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A Ridiculously Brief Overview of Political Philosophy
A five-minute tour of some political thinkers and ideas by Anja Steinbauer.
Aristotle (384-322 B.C.), one of the greatest political thinkers of the Western tradition, declared that “man is by nature a political animal.” However, there is a tension between two forces which move us; the Greeks termed them ethos – morality and kratos – power. Is doing the politically prudent thing compatible with doing the moral thing? Aristotle, like Confucius (551-471 B.C.) much further east, believed in the continuity between moral character and political interests. And although he believed politics as well as morality to be based on knowledge Plato (427-347 B.C.) held that engaging in politics requires much specialised training, and that only an educated and morally accomplished elite could achieve political competence. Niccolo Machiavelli (1469-1527) finally drove a wedge between the unequal siblings of politics and virtue: A statesman should only be concerned with being powerful, not with being kind or good.
Why have politics at all? Given the many disadvantages which have accompanied political organisation throughout history – such as oppression, conflict and unhappy compromises – would human relationships not acquire a more genuine and superior quality without the mechanisms of politics? The Chinese philosopher Laozi (6th Century B.C.?) had early suggested that the best and most sustainable way for human beings to live together was in small communities with a minimum of political interference. Jean-Jacques Rousseau (1712-78) believed the noble savage to be superior to humans formed by civilisation. Several theories contrasting the state of nature (a hypothetical state of affairs marked by the absence of politics) with political states, however, come to the conclusion that political structure is absolutely necessary for successful human flourishing. John Locke (1632-1704) argued that only in a political state would private property be protected. While Locke was a political voluntarist, stating that a government can only have powers over a person who tacitly or expressedly consents, Thomas Hobbes (1588-1679) believed that political power could be legitimately acquired by force as well as by consent. This conviction was based on the assumption that, due to human beings’ innate selfishness, a state of nature would be marked by “war of everyone against everyone.” It is therefore rational to accept the dominance of a powerful political leader, a leviathan, who can protect his subjects and uphold the law.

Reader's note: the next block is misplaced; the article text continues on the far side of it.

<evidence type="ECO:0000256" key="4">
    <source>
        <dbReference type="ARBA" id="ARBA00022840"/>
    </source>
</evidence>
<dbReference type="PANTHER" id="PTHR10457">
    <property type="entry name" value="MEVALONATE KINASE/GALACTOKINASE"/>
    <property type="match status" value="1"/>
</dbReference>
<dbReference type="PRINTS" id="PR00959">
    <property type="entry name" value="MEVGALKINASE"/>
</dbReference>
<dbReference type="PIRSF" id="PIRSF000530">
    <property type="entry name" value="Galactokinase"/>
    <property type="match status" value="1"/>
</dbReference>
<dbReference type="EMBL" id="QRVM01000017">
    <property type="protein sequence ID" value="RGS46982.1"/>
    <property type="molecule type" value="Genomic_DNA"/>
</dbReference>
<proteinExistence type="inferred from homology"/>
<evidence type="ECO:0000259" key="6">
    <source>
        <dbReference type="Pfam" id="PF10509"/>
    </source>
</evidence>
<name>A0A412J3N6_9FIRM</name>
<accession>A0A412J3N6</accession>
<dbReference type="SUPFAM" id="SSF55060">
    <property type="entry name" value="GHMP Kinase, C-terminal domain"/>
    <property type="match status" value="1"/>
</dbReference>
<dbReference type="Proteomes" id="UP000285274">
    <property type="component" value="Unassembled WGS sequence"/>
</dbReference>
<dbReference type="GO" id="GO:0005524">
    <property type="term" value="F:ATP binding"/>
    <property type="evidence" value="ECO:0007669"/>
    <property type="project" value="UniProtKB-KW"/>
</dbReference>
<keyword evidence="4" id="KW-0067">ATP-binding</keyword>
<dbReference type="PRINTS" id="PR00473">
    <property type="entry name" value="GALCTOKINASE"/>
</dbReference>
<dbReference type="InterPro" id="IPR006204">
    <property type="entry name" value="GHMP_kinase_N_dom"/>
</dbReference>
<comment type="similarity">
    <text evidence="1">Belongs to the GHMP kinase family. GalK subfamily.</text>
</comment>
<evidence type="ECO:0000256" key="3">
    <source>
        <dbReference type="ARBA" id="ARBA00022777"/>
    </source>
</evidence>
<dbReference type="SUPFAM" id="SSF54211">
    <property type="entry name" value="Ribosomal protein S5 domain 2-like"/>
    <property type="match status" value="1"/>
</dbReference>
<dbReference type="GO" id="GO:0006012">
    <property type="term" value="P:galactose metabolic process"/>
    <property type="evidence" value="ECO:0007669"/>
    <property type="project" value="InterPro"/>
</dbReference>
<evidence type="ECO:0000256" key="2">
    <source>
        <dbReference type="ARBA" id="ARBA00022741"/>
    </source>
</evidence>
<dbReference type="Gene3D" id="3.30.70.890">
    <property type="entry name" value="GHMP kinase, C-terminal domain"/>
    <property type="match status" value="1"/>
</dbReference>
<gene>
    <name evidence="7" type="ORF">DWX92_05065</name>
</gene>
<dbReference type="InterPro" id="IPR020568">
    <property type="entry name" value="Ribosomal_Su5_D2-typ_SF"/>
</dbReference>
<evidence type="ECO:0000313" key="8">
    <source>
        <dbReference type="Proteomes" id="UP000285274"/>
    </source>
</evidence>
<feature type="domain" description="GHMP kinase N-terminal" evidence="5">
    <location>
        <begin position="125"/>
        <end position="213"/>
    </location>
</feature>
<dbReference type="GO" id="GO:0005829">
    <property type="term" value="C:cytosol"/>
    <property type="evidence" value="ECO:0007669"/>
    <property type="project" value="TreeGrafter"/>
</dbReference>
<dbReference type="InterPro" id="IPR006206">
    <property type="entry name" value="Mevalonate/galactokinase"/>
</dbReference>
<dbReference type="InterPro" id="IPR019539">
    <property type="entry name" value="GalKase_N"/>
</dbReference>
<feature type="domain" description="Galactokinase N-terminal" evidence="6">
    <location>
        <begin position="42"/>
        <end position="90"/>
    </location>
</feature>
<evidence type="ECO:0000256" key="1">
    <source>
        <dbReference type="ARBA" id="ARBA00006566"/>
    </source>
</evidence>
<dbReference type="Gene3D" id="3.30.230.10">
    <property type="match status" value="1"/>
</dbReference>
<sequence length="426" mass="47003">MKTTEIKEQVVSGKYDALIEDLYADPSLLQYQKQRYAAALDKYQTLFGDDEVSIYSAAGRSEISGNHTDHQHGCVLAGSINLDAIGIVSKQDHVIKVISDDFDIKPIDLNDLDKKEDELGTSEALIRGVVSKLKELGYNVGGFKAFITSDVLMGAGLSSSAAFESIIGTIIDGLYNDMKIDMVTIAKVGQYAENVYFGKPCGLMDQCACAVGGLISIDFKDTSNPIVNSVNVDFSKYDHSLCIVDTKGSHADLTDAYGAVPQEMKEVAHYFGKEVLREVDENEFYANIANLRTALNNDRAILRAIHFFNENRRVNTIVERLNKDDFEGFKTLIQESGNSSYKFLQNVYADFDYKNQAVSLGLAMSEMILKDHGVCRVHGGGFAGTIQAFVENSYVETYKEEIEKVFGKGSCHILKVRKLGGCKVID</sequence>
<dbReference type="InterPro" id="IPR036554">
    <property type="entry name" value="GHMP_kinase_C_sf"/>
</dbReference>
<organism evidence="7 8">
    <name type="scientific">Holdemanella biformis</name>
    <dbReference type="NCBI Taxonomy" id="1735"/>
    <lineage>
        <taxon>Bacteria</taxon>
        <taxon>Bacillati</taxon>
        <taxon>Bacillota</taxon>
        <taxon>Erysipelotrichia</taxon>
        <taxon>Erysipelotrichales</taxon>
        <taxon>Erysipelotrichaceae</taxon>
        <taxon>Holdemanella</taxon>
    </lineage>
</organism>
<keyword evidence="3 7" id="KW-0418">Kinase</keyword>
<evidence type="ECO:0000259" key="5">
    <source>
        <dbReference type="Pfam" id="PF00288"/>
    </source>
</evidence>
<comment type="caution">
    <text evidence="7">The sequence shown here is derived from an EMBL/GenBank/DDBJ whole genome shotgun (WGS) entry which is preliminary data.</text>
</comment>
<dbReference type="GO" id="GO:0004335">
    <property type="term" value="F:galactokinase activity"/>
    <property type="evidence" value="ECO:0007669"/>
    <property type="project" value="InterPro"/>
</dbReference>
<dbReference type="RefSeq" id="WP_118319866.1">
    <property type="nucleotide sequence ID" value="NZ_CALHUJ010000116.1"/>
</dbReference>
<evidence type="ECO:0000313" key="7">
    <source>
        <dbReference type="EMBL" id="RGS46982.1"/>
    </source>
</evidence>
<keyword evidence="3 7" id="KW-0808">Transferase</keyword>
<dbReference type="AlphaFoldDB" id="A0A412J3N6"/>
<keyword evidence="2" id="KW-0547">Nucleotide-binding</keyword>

Since only very few of us find the prospect of an allpowerful leviathan attractive, the question remains, which is the best way of organising ourselves politically? The answer which seems most popular today took a long time to reemerge. But despite Plato’s warning that “democracy passes into despotism,” thinkers of the 18th and 19th centuries enthusiastically engaged in debate on democracy. One of the most eloquent writers on the subject remains Rousseau, who believed that the general will could best be addressed in a system of direct (rather than representative) democracy. However, Rousseau was pessimistic about the chances of implementing such an arrangement in society: “Were there a people of gods, their government would be democratic. So perfect a government is not for men.”